- Created on 22 March 2007
MEXICO CITY, MARCH 21, 2007 (Zenit.org).- Lawmakers can legalize abortion, but the act will always be immoral, the Archdiocese of Mexico said in the face of a campaign to sanction the procedure in the country's capital.
Father Hugo Valdemar Romero, director of communication for the archdiocese, made this comment today in a press statement regarding a proposal of the leftist majority of Mexico City's legislature to legalize abortion during the first three months of pregnancy.
The press statement of the Archdiocese of Mexico, entitled "The Church Has Not Been Defeated," responds to civil leaders' attempts to deny the Church a voice in the debate.
The statement says: "Neither the Catholic Church, nor the society in which women and men of good will actively participate, has been defeated by those who promote an unjust, irresponsible and criminal law that tries to terminate the life of innocent and defenseless beings in the maternal womb, beings who have the right to be born and to live their own life.
"The Church and civil society have not experienced a loss in the battle for human life that, in fact, has only just begun."
"The Church will not keep quiet," the note added. "The Church has a prophetic duty to denounce sin, evil and injustice. … The Church has to warn of the fatal consequences of a perverse proceeding ruled by egotism and subjectivism that tries to disguise as a right what is in fact licentiousness."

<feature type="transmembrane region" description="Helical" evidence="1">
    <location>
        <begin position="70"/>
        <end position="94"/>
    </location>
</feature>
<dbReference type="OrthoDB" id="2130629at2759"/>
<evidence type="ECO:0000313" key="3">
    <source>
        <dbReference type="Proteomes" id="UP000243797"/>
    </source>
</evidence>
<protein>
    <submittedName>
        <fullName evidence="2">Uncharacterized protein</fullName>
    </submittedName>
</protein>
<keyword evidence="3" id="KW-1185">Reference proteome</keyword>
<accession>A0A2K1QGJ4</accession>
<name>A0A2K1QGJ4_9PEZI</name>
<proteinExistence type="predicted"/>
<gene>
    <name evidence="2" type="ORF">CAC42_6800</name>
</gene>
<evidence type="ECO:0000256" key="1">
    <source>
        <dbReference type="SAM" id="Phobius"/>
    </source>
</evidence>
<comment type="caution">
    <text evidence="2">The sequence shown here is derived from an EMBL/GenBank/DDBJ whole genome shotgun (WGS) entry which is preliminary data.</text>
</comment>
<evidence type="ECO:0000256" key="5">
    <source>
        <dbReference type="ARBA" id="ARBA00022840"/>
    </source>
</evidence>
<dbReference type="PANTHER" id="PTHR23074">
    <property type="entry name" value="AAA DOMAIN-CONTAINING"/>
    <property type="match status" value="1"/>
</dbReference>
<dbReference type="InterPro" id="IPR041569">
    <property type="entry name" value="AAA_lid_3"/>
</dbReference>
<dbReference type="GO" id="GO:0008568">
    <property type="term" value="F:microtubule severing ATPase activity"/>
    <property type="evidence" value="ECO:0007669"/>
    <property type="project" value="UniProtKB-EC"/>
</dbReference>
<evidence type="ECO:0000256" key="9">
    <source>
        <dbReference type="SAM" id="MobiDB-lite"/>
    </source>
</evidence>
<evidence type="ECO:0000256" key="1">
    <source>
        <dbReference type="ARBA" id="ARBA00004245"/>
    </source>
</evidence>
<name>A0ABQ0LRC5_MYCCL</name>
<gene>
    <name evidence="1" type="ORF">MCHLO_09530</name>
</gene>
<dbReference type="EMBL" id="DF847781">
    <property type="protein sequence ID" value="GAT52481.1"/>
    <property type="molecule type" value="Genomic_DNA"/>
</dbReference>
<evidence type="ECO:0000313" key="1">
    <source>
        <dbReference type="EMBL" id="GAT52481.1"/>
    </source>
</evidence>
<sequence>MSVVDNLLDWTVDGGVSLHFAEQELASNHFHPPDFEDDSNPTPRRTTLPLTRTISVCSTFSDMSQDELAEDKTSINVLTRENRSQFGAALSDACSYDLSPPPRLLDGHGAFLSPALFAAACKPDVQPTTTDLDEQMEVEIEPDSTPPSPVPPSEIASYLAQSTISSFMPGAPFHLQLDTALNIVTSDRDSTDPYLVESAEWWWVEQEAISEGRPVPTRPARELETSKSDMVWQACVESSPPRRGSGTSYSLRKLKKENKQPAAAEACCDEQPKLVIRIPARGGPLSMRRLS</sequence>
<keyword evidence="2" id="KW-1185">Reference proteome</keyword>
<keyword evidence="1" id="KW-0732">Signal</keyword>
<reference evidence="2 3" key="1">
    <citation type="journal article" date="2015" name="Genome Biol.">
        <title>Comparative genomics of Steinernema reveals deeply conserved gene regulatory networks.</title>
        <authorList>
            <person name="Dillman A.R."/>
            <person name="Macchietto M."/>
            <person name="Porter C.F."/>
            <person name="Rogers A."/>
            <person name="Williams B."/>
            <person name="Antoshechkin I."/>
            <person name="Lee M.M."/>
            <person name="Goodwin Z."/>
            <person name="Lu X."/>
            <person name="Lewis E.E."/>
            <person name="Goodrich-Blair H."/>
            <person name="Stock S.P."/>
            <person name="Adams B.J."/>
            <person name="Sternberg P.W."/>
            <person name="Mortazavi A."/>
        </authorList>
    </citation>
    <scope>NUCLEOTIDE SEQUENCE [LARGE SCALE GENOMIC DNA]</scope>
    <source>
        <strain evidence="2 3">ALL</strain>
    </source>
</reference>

The communiqué added: "The law of God is clear when it categorically states: Do not kill!
"A human law can legalize abortion, but it will always remain an absolute immoral act."
On Monday, the president of Mexico, Felipe Calderón, spoke against the bill. He is a member of the conservative National Action Party.
''I have a personal conviction, and I am in defense of life,'' the Associated Press reported him as saying. ''I have a plain respect for dignity and human life and within this I believe the existing legislation is adequate.''
Current abortion legislation in Mexico allows abortion only in cases of rape, or if the woman's life is in danger.
The Mexican president added that abortion is a "very delicate" issue that could divide society, and asked that the majority in the district's legislature not impose their decisions on those living in the city.
Mexico City is a federal district with its own legislature.
The Democratic Revolution Party also introduced a similar bill Tuesday in the national Senate, where the conservatives hold a majority.
Pro-life groups are planning marches and days of prayer in Mexico City to oppose the liberalized abortion bill.
The campaign will culminate with a pilgrimage to the Basilica of Our Lady of Guadalupe on the solemnity of the Annunciation, March 25, which is also observed as the International Day for the Unborn Child.